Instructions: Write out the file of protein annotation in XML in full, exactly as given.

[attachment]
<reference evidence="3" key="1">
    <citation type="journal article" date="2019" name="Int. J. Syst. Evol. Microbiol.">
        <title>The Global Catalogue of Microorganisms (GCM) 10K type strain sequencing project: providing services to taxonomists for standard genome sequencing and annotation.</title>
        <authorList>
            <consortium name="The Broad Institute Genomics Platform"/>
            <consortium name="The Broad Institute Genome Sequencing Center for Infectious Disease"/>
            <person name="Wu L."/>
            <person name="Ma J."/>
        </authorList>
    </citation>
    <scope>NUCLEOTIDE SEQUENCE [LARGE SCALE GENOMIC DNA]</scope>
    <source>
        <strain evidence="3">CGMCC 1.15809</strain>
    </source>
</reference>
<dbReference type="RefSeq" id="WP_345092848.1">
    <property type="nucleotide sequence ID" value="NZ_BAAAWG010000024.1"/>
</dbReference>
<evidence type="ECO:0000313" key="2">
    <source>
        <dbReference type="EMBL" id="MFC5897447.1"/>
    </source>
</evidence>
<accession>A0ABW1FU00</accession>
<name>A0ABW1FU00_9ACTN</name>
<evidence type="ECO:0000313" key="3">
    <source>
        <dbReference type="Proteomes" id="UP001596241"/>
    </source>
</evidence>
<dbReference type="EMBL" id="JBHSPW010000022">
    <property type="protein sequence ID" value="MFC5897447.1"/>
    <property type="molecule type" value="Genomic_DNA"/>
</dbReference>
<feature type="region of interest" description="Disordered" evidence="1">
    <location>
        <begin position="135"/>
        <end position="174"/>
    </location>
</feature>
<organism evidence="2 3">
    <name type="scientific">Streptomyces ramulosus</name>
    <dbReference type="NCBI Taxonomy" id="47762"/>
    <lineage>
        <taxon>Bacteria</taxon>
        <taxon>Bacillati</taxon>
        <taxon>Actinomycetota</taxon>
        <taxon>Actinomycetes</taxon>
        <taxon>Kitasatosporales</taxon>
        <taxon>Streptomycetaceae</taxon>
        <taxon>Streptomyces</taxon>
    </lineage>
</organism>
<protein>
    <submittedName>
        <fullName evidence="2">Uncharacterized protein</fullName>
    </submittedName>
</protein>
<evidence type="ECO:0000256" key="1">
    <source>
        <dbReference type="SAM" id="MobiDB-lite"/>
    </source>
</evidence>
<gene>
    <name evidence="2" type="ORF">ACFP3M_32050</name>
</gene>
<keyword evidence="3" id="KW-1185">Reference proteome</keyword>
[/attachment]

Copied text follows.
<reference evidence="3" key="1">
    <citation type="journal article" date="2019" name="Int. J. Syst. Evol. Microbiol.">
        <title>The Global Catalogue of Microorganisms (GCM) 10K type strain sequencing project: providing services to taxonomists for standard genome sequencing and annotation.</title>
        <authorList>
            <consortium name="The Broad Institute Genomics Platform"/>
            <consortium name="The Broad Institute Genome Sequencing Center for Infectious Disease"/>
            <person name="Wu L."/>
            <person name="Ma J."/>
        </authorList>
    </citation>
    <scope>NUCLEOTIDE SEQUENCE [LARGE SCALE GENOMIC DNA]</scope>
    <source>
        <strain evidence="3">CGMCC 1.15809</strain>
    </source>
</reference>
<dbReference type="RefSeq" id="WP_345092848.1">
    <property type="nucleotide sequence ID" value="NZ_BAAAWG010000024.1"/>
</dbReference>
<evidence type="ECO:0000313" key="2">
    <source>
        <dbReference type="EMBL" id="MFC5897447.1"/>
    </source>
</evidence>
<accession>A0ABW1FU00</accession>
<name>A0ABW1FU00_9ACTN</name>
<evidence type="ECO:0000313" key="3">
    <source>
        <dbReference type="Proteomes" id="UP001596241"/>
    </source>
</evidence>
<dbReference type="EMBL" id="JBHSPW010000022">
    <property type="protein sequence ID" value="MFC5897447.1"/>
    <property type="molecule type" value="Genomic_DNA"/>
</dbReference>
<feature type="region of interest" description="Disordered" evidence="1">
    <location>
        <begin position="135"/>
        <end position="174"/>
    </location>
</feature>
<organism evidence="2 3">
    <name type="scientific">Streptomyces ramulosus</name>
    <dbReference type="NCBI Taxonomy" id="47762"/>
    <lineage>
        <taxon>Bacteria</taxon>
        <taxon>Bacillati</taxon>
        <taxon>Actinomycetota</taxon>
        <taxon>Actinomycetes</taxon>
        <taxon>Kitasatosporales</taxon>
        <taxon>Streptomycetaceae</taxon>
        <taxon>Streptomyces</taxon>
    </lineage>
</organism>
<protein>
    <submittedName>
        <fullName evidence="2">Uncharacterized protein</fullName>
    </submittedName>
</protein>
<evidence type="ECO:0000256" key="1">
    <source>
        <dbReference type="SAM" id="MobiDB-lite"/>
    </source>
</evidence>
<gene>
    <name evidence="2" type="ORF">ACFP3M_32050</name>
</gene>
<keyword evidence="3" id="KW-1185">Reference proteome</keyword>